Apart from the brute-force punch-up of those two, it also seems like Battle Game is finally getting to a place where it can experiment with applications for the powers. I know I dunked on Kirisaki last week, but that was before I knew he’d figured out how to turn spare splinters off his stick into tiny knives. I cannot believe this meathead has come up with broader, cooler applications for his simple ability than supposed galaxy-brain gamer genius Akira. Their fight, and the succeeding one where they team up against other stick-swordsman Rindou, doesn’t get the same luxurious CG treatment as the Yuuri/Oogami one, so we’re stuck with stiff cels, but there are enough shifts and surprises in it that it mostly works. It’s so briskly-paced that we almost don’t have time to realize that they never even actually revealed how Rindou was applying his power to slash sharp gusts of air at the duo, but Kirisaki ends him by jump-kicking a row of splinter knives straight into his head, so it doesn’t feel like a loss. And the whole thing ends up contributing to the overall analysis of Akira’s whole approach to this game, which was something I was hoping they’d finally find time to dig into.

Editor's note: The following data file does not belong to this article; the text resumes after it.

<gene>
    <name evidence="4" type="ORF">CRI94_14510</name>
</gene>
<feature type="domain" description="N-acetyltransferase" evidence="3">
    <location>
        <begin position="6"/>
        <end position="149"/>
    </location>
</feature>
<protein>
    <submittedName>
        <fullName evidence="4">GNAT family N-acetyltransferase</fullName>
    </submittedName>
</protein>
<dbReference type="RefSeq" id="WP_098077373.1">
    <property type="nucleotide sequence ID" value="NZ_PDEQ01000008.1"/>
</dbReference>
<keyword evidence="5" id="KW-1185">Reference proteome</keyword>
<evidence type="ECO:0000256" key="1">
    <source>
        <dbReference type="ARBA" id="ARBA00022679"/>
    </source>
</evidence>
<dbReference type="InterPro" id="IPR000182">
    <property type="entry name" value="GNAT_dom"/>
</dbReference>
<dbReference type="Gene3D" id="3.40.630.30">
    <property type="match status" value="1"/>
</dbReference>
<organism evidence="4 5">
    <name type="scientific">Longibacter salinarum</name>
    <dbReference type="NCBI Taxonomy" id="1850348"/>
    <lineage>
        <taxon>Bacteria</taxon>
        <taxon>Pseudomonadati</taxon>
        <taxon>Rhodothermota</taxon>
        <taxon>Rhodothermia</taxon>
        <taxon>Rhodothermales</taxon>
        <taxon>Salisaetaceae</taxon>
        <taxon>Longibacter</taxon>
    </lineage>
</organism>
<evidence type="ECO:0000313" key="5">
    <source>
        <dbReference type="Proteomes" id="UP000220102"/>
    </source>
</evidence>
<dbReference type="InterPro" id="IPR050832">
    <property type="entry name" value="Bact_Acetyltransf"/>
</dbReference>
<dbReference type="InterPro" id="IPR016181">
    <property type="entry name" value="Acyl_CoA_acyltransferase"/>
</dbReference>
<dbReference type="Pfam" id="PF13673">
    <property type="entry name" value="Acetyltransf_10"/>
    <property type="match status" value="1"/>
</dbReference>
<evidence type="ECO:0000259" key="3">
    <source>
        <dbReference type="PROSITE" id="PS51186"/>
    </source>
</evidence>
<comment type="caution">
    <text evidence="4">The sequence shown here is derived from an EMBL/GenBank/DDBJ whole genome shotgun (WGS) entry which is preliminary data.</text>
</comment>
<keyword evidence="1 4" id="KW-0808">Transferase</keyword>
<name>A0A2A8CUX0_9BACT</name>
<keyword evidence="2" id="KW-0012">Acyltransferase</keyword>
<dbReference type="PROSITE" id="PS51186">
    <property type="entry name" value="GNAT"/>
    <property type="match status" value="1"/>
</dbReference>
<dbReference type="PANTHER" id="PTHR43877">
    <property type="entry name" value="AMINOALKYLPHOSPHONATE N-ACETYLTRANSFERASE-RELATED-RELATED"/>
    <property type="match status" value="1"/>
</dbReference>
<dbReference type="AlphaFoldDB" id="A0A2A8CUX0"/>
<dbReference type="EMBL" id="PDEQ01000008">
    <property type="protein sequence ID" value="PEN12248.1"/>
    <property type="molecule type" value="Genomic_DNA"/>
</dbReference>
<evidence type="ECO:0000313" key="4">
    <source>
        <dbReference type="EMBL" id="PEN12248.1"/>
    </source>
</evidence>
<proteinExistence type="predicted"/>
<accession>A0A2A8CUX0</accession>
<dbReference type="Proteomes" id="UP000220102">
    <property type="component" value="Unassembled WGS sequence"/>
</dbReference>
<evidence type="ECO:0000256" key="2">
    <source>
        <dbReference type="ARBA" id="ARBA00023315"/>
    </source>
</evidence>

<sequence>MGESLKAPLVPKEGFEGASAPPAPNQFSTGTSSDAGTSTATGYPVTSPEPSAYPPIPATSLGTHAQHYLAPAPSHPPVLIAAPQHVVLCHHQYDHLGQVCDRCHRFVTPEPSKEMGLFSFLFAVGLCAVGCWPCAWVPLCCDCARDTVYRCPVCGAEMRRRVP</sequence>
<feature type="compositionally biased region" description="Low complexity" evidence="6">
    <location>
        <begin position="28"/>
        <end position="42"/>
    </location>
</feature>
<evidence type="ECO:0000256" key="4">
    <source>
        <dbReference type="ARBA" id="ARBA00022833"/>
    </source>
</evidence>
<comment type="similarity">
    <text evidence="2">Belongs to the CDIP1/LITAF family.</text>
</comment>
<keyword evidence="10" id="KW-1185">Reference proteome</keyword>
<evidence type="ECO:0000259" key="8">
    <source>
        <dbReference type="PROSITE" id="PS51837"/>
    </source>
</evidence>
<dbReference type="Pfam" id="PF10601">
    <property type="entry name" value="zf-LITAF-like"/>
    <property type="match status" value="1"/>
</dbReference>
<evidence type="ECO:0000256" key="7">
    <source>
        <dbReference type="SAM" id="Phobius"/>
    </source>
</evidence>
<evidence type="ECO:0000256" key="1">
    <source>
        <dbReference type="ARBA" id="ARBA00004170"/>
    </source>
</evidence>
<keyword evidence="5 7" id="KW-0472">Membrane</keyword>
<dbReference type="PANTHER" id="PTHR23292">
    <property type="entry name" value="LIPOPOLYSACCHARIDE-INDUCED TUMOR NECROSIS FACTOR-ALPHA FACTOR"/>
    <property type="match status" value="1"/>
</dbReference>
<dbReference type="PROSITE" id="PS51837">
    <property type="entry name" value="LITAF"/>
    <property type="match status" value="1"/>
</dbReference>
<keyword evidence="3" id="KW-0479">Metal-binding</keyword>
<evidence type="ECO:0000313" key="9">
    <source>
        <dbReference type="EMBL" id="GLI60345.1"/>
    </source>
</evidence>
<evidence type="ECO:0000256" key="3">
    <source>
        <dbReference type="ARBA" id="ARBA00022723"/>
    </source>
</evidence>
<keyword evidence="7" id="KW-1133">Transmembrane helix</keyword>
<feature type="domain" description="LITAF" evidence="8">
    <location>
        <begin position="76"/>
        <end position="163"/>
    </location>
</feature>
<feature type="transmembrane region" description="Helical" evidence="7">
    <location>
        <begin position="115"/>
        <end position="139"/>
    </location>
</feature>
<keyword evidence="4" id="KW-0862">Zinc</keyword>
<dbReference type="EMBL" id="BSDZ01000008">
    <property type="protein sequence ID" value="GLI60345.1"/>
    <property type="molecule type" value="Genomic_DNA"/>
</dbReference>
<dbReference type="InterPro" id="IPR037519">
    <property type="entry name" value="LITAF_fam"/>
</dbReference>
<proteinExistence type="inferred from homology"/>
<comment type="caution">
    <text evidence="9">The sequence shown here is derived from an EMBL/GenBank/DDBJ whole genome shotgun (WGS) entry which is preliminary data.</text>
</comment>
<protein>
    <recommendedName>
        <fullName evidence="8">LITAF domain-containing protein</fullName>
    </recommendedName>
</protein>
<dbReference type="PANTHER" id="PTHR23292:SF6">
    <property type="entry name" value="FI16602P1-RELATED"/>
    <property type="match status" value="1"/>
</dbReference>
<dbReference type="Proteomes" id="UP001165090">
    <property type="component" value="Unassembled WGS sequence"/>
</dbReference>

Only a little surprisingly, the question of how Akira regards his supposed friends and allies is initiated not by any of them, but by Rin during his meet-up with her. It fits, honestly, as Rin is someone who explicitly seems to attach herself to others purely as a means to further her own survival. But even that portrayal proves to have more layers to it, in parallel to how we see that accusation at Akira being contextualized. I may criticize the formatting of the flashback to him and Yuuri, but it is effective to find out afterwards that they had their spat as a result of Yuuri asking the same question I had for weeks: Does Akira see her as a genuine friend and ally, or merely as a tool he can utilize for his own overall victory? Akira doesn’t have an answer, though to me, a lot of his internal dialogue on the subject suggests he intended to only use everyone with no emotional attachment, but may now find himself catching feelings in spite of himself. Though on the other hand, the way he manipulates Kirisaki into the team-up comes off like Akira making an effort to tell himself he’s maintaining his chessmaster role. Broaching the subject at all is a good sign of Battle Game‘s interior efforts, but now that the question is fully out in the open, they really need to get around to actually addressing it, lest we feel like we’re getting jerked around as much as Yuuri thinks she’s being manipulated by Akira.